[Haskell-cafe] Re: how would this be done? type classes? existentialtypes?

Ben Rudiak-Gould Benjamin.Rudiak-Gould at cl.cam.ac.uk
Fri Mar 17 11:53:42 EST 2006

Matthias Fischmann wrote:
> is there any difference between these
> two?  if they are equivalent, why the two different ways to say it?
>   data X where X :: (Resource a) => a -> X
>   data Y = forall a . (Resource a) => Y a

There's no difference. There are two ways to say it for historical reasons. 
The second notation dates back many years, while the first notation is new 
and experimental. Only the first notation supports GADTs, and only the 
second supports deriving declarations and strict fields and record syntax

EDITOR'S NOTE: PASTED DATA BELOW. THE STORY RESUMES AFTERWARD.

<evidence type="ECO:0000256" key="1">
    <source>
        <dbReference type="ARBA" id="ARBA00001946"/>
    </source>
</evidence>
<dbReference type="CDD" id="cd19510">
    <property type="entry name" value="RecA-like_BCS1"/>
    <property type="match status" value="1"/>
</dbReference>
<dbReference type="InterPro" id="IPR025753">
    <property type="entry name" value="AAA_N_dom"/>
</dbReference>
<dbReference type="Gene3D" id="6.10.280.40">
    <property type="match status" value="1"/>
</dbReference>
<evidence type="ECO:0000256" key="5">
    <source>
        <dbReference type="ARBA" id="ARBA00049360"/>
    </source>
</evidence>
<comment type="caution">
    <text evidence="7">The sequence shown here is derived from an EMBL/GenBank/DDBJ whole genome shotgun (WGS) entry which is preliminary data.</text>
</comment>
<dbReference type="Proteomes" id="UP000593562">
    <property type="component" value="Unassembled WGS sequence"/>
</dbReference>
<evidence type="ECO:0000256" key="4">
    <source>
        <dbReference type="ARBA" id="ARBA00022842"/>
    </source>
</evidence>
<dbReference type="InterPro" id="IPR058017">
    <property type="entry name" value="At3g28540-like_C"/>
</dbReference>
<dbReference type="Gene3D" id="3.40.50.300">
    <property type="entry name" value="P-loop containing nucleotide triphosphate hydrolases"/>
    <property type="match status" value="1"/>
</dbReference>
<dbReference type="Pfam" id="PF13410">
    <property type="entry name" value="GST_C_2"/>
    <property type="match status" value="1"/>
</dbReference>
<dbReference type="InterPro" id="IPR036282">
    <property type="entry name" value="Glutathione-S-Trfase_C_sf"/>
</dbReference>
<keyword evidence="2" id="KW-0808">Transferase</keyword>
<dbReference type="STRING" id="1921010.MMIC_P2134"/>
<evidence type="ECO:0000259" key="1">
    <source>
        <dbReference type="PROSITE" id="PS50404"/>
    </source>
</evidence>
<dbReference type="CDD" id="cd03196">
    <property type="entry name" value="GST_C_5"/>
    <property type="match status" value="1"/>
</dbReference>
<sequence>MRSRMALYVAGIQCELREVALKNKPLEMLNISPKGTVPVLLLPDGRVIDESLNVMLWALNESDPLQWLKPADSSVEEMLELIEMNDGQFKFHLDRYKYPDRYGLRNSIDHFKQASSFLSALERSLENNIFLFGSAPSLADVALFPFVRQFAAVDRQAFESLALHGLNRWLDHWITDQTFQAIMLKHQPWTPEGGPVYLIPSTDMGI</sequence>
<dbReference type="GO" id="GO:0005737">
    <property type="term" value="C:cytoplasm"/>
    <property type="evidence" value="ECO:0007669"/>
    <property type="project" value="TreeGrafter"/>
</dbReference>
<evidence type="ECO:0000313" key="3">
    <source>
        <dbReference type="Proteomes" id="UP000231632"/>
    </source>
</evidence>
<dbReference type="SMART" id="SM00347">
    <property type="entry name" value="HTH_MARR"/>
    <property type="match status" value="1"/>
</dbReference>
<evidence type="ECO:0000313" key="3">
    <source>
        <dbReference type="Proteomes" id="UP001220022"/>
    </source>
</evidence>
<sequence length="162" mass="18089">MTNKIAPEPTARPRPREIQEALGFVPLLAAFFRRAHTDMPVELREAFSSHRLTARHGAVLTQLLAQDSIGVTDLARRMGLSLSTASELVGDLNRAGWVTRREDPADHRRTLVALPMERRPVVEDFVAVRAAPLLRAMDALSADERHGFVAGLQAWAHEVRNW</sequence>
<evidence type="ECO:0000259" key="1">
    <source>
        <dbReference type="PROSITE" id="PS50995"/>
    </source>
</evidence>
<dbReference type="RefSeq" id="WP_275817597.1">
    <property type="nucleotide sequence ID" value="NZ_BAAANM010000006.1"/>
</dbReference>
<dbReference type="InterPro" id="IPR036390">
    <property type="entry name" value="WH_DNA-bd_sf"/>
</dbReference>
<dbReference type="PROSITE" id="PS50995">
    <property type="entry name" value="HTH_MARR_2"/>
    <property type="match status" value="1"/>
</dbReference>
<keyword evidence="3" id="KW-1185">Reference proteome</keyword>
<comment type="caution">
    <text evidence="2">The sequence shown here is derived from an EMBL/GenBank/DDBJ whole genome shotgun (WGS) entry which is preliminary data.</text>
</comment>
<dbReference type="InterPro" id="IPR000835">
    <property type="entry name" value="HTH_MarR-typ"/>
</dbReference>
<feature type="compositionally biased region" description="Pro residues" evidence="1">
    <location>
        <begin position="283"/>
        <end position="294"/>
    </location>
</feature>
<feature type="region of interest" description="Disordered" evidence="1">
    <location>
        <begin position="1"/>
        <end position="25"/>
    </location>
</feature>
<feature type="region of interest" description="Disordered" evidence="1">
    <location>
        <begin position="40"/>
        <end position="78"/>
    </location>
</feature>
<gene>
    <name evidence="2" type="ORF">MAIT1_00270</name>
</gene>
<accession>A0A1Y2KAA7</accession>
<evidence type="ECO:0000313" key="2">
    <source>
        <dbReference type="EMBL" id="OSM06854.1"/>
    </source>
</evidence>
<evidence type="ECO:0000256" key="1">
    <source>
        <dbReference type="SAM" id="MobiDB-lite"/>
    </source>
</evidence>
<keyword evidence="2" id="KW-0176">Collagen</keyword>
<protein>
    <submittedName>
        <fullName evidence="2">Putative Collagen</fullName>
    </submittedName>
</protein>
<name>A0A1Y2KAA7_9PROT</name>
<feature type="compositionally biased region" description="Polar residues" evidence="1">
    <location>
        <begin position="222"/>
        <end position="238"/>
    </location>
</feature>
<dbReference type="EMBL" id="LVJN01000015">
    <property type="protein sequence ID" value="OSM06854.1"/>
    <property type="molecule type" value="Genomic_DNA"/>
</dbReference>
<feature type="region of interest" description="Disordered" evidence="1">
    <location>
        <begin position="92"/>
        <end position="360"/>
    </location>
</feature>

(though I think this is going to change). Also the second notation is more 
convenient when you're declaring an ordinary datatype---compare

     data List a = Nil | Cons a (List a)
     data List a where { Nil :: List a ; Cons :: a -> List a -> List a }

> and now it gets interesting: i need instances for Rs on Show, Read,
> Eq, Ord.  Show is very simple, but Read?

I think you're right: it's impossible to implement Read for Rs in an 
extensible way, because there's no way to obtain the necessary Resource 
dictionary at runtime. I've wished in the past for a family of functions, 
one for each single-parameter typeclass, with types something like

     Dynamic -> (forall a. C a => a -> b) -> Maybe b

and you'd need something similar here.

Assuming this is indeed impossible and you have to close the world of 
Resources, you may as well do it by writing

     data Rs = RsRice Rice | RsCrudeOil CrudeOil | ...
       deriving (Show,Read,Eq,Ord)

-- Ben

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